Loaded Dice and Cyclotomic Polynomials

diceFor what follows, we define a loaded die as a discrete probability distribution with six outcomes (labelled {1,…,6}), each of which has positive probability. To each such die, we associate a generating polynomial, given by

p(t):=p_1t+p_2t^2+\ldots +p_6 t^6

in which p_i denotes the probability of the outcome i.  If q(t) corresponds to another such die, we note that the product

p(t)q(t) =\sum_i a_i t^i:=\sum_{i=2}^{12}\big( \sum_{k=1}^{i-1} p_k q_{i-k}\big) t^i

has coefficients which reflect the probabilities of  certain dice sums for p and (and this is the utility of generating polynomials).  We are now ready to ask the following question:

Question: Does there exist a pair of loaded dice such that the probability of rolling any dice sum ({2,…12}) is equally likely?

Proof: Equivalently, we question the existence of  dice polynomials p and q such that

p(t)q(t)=\frac{1}{11}\sum_{i=2}^{12} t^i = \frac{t^2(t^{11}-1)}{11(t-1)}.

To see that the answer must be no, we observe that pq must then have precisely two real roots (counting with multiplicity).  On the other hand, p (resp. q) has at least two real roots (counting multiplicity), since p(t)/t is a real polynomial of odd degree (hence admits a real root).  Thus pq has at minimum four real roots, and we have a contradiction. \square

An extension of this argument shows the following:

Theorem: There is no finite set of n>1 loaded dice such that the probability of any dice sum ({n,…6n}) is equally likely.

We can extend the class of loaded dice to the class of null-loaded dice by allowing the probabilities of certain die rolls to equal zero.  In this case, our theorem still holds: the proof holds verbatim provided that p_6 and q_6 remain non-zero, and if either is zero, our theorem holds trivially.  Moreover, we may consider the class of null-loaded k-sided dice, and ask if there exists a collection of n>1 such dice (throughout which may vary, in general) such that the probability of any (attainable) dice sum is equally likely.  If k_i is fixed as our dice \{d_i\} vary, we have the following:

Theorem: There is no simulation of a fair (m(k-1)+1)-sided die via dice sums on a collection of  m null-loaded k-sided dice.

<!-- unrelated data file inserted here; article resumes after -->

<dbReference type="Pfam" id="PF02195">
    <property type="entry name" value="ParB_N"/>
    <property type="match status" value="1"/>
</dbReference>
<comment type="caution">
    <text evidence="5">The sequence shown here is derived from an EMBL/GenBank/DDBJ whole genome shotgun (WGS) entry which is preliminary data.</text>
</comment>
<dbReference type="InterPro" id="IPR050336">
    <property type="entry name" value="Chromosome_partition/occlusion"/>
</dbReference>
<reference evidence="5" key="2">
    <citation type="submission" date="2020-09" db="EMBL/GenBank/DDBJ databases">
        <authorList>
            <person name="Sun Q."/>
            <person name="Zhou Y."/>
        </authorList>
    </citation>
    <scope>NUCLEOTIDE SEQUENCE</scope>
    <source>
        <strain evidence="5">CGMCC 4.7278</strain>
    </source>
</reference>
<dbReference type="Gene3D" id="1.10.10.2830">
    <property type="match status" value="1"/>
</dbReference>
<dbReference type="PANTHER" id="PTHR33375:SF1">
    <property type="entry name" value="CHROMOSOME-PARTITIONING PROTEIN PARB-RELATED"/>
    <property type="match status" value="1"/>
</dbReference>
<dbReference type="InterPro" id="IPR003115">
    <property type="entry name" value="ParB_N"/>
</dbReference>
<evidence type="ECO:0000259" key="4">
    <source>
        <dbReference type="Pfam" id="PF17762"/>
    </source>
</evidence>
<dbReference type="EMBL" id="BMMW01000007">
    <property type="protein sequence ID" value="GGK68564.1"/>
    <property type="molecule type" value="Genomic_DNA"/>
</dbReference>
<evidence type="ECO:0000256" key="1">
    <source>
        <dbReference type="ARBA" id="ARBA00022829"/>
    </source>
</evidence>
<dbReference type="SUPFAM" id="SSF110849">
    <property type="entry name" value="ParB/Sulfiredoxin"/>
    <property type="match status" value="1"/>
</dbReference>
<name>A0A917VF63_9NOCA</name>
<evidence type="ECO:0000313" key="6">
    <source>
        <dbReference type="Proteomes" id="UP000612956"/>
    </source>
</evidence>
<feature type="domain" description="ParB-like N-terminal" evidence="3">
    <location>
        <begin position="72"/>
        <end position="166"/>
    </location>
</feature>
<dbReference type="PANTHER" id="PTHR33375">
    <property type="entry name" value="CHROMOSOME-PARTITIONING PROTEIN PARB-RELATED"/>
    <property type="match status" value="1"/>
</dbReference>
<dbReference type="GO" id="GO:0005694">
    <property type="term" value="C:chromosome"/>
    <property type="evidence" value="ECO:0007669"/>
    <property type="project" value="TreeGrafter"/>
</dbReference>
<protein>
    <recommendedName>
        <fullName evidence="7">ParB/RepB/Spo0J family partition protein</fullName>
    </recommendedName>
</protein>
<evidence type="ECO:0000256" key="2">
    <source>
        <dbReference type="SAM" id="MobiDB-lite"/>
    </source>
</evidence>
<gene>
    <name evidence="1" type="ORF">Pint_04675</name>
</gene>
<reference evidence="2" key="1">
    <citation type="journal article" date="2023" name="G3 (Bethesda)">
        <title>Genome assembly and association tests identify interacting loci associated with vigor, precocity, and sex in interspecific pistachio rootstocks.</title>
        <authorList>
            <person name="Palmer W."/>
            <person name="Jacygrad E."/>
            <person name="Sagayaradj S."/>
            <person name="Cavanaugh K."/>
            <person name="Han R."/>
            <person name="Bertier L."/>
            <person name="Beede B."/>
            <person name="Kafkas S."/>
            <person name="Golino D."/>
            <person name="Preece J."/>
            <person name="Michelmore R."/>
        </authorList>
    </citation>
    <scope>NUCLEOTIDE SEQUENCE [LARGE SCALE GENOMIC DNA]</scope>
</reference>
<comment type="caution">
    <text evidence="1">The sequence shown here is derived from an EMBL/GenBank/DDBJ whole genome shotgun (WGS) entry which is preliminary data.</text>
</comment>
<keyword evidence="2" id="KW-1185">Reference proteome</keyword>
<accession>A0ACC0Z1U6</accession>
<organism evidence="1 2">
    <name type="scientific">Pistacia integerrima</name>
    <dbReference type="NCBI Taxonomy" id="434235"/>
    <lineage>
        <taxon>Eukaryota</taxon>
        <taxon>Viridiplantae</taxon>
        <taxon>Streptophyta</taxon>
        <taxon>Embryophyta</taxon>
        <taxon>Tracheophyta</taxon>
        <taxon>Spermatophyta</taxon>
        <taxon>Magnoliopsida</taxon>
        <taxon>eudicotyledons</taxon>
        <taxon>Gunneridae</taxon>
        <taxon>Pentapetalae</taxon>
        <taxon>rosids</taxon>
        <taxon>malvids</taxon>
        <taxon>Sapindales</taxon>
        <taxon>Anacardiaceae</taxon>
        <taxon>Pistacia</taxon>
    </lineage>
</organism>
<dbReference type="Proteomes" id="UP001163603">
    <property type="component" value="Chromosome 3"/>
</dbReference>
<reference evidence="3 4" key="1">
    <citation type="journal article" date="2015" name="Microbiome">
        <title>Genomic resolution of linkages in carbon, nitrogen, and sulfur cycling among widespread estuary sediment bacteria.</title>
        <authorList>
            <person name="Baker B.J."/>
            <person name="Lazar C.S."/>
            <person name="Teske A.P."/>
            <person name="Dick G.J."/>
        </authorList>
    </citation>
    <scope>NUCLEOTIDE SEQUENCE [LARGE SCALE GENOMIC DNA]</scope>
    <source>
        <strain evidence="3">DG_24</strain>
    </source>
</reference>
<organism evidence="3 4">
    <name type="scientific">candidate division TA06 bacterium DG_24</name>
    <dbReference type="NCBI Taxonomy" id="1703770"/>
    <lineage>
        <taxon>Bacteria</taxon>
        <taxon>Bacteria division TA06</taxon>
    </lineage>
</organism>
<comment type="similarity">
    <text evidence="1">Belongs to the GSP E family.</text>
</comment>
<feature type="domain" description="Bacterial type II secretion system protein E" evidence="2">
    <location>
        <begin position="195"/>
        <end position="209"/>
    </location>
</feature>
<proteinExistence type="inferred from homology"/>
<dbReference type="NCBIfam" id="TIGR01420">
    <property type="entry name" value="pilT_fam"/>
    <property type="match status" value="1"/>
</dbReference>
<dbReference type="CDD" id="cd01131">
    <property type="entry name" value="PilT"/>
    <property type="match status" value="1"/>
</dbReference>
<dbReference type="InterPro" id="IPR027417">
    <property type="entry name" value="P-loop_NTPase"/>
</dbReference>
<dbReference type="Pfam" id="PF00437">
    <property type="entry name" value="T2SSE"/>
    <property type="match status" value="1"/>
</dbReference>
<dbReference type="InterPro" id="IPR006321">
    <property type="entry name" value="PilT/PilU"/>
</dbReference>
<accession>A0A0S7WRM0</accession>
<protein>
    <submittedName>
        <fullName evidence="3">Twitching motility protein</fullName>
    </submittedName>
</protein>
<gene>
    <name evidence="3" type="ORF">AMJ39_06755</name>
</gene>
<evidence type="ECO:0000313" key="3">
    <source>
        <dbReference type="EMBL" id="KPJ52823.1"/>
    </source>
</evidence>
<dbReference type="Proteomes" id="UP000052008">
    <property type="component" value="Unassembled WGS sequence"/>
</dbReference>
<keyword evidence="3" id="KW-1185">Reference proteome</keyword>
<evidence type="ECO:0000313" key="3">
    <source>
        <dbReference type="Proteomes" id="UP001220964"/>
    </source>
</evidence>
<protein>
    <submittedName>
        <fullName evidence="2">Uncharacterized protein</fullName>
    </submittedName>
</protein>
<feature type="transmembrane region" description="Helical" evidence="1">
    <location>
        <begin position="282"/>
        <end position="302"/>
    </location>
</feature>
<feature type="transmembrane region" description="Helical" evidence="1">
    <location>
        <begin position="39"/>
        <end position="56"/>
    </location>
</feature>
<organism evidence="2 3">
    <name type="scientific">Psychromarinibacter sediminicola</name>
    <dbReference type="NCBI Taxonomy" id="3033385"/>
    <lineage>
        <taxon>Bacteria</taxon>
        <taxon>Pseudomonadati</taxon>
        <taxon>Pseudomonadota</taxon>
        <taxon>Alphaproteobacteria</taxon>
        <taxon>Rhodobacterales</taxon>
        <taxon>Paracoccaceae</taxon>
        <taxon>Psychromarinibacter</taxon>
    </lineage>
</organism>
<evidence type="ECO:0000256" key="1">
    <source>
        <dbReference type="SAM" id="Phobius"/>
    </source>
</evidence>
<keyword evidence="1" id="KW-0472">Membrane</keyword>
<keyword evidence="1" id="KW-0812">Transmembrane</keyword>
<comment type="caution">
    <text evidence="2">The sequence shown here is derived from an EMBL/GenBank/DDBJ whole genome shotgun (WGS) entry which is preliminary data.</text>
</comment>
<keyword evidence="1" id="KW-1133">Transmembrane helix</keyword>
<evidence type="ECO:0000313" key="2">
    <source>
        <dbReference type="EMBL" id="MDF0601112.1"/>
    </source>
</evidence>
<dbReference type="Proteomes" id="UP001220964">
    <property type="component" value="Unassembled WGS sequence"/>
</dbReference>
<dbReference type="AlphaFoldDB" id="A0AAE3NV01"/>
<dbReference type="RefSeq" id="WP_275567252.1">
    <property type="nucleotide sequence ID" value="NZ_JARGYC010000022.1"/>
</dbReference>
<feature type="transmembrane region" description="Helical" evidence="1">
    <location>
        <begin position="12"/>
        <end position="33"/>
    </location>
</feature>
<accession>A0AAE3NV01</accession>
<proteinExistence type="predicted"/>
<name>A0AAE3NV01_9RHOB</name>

Proof: If, to the contrary, such a collection were to exist, we may write

\left(\sum^k a_{1,i}t^i\right)\cdots\left(\sum^ka_{m,i}t^i\right)=\frac{t^{m(k-1)+1}-1}{(m(k-1)+1)(t-1)}.

Equating coefficients gives \prod a_{j,0}=\prod a_{j,k}=1/(m(k-1)+1).  Moreover, consideration of the x^k coefficient gives us

\frac{1}{m(k-1)+1}\geq a_{1,k}\prod_{j\neq 1} a_{j,0}+ \ldots + a_{1,k}\prod_{j\neq 1} a_{j,0}

=\frac{1}{(m(k-1)+1)}\left(\frac{a_{1,k}}{a_{1,0}}+ \ldots + \frac{a_{m,k}}{a_{m,0}}\right).

It follows by the AM-GM inequality that

1\geq \frac{a_{1,k}}{a_{1,0}} + \ldots + \frac{a_{m,k}}{a_{m,0}} \geq m \sqrt[m]{\frac{a_{1,k}}{a_{1,0}}\cdots\frac{a_{m,k}}{a_{m,0}}}=m,

which presents a contradiction for m>1. \square

Note: when k is even, this result admits a proof analogous to that given in the k=6 case.  If we restrict the scope of our previous theorem to loaded k-sided dice, the following is immediate:

Corollary: There is no simulation of a fair die via dice sums on a collection of m loaded k-sided dice.

Matters become far more complicated when k_i is allowed to vary with the die d_i.  In this case, the simulation of a fair die via dice sums becomes possible:

Example:  Let d_2 denote the fair 2-sided die with outcomes \{1,2\}, and let d_3 denote the null-loaded 3-sided die with outcomes \{1,2,3\} and respective probabilities \{1/2,0,1/2\}.  Then the dice sums for d_2 and d_3 have outcomes {2,3,4,5}, each of which is equally likely. (In other words, we may simulate a fair 4-sided die via dice sums of two fair 2-sided dice (as long as one die has been renumbered {1,3}.)

Underlying all of this lies the factorization of the polynomial

\Psi_n(t):= \frac{t^n-1}{n(t-1)}

into scaled cyclotomic polynomials. To wit, if \Psi_n(t) may be written as a product of polynomials f_i with non-negative coefficients such that f_i(1)=1, then the null-loaded \deg f_i-sided dice (now numbered \{0,\ldots, \deg f_i -1\} for convenience) associated to the polynomials f_i have equally probable dice sums.  In particular, it is an easy exercise to show that any fair m-sided die can be simulated as a null-loaded dice sum, provided that m is composite.  In what follows, we’ll prove just one theorem concerning varied k_i (concerning the factorization of \Psi_n(t) over \mathbb{Q}[t]).

Theorem: Suppose that the dice sums of a collection of n null-loaded k_i-sided dice \{d_i\} simulate a fair m-sided die. If the probability of each outcome of d_i is rational, then each non-null outcome of the die d_i is equally likely.

Proof: Let f_i \in \mathbb{Q}[t] denote the generating polynomials for the dice d_i (numbered \{0,\ldots,k_i-1\}).  Then

m f_1\cdots f_n = \frac{x^m-1}{x-1},

and Gauss’s lemma gives rational constants c_i such that c_if_i \in \mathbb{Z}[t] (with \prod c_i =m).  Specifically, c_i^{-1} is the constant term of f_i, and we note that each coefficient of g_i:= c_i f_i is a non-negative integer.  Let a_{ij} be the x^j coefficient of g_i.  If a_{ij}>1, then the x^j coefficient of (x^m-1)/(x-1) exceeds 1 (by non-negativity of the coefficients), a contradiction.  Hence a_{ij} is 0 or 1, and our result is immediate. \square

Some food for thought –

Exercise: We say that a null-loaded k-sided die (labelled {0,…k-1}) is primitive if the associated polynomial is irreducible in \mathbb{Q}[t].  Prove that a fair m-sided die arises as the dice sum of a collection of primitive dice if and only if m is a prime power.

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